AANS Neurosurgeon | Volume 27, Number 1, 2018


Mapping Neural Networks to Strengthen Circadian Rhythms

Researchers in China have analyzed the network heterogeneity of the suprachiasmatic nucleus to ultimately reverse age-related decline in circadian rhythm

Most people have experienced some sort of grogginess the morning after traversing time zones. This is due to the mismatch of your body’s circadian rhythm and the current new local time. There is a region in the brain that is responsible for regulating this called the suprachiasmatic nucleus (SCN). This is a tiny region located just directly above the two optic nerves and is regulated on a neuronal and hormonal level. Travelling is not the only thing that can impact our rhythm. Aging plays a part in it as well; it can weaken the rhythm and cause sleep disorders, metabolic syndrome and depression. Although there has been evidence documented that age weakens the circadian rhythm, there are no answers as to how this actually happens. Researchers at the University of Shanghai for Science and Technology in China recently conducted an experiment of the SCN’s connections and how the nodes within its network work together. To read more, click here.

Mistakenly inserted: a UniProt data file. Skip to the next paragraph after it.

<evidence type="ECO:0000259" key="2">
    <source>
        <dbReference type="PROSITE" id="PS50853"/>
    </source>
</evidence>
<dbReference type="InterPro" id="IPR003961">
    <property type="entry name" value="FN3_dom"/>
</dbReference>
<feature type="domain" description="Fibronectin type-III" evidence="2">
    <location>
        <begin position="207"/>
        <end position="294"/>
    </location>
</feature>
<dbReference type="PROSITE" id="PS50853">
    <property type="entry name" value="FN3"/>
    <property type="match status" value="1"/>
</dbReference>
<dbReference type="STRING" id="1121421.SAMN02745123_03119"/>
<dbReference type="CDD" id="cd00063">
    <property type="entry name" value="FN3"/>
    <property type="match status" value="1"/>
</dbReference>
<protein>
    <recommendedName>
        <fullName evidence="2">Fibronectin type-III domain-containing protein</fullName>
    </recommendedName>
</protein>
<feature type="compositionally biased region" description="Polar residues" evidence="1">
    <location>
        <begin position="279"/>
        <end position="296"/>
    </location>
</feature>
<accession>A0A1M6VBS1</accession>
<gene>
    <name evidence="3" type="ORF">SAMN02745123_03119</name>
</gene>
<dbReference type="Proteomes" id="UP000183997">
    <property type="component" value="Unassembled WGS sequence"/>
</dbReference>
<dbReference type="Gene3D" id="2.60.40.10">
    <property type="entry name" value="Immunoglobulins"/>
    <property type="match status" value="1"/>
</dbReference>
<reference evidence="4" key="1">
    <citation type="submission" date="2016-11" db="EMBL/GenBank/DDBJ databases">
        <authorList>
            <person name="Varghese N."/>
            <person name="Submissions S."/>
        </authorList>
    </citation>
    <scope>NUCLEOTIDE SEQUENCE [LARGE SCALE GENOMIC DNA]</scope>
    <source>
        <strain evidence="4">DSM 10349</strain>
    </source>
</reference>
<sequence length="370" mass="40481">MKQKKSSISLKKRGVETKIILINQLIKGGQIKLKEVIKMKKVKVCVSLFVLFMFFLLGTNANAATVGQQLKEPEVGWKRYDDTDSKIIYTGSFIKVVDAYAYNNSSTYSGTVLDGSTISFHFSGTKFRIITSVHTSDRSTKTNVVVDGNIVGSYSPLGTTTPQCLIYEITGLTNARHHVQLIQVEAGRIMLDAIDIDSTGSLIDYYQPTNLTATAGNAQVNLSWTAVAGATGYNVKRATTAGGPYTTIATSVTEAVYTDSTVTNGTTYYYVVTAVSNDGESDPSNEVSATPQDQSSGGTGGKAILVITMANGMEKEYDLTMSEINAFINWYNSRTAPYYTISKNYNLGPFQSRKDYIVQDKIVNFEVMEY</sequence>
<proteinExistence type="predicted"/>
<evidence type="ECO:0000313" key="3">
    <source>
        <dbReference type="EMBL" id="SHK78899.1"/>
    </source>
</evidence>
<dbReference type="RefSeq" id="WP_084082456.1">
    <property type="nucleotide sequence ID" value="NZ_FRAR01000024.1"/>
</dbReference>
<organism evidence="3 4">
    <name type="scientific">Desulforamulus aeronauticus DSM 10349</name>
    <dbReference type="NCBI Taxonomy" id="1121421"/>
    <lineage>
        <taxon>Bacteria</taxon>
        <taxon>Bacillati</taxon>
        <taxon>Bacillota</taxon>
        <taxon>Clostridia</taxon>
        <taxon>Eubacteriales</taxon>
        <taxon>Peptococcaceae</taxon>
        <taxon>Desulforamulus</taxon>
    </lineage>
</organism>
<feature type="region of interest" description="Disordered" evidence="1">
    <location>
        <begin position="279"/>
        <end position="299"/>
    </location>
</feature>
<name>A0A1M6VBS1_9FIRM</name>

Second International Brain Mapping Course
April 26-27, 2018; New Orleans

Surgical Approaches to Skull Base
April 26-28, 2018; St. Louis, MO

2018 AANS Annual Scientific Meeting
April 28-May 2, 2018; New Orleans

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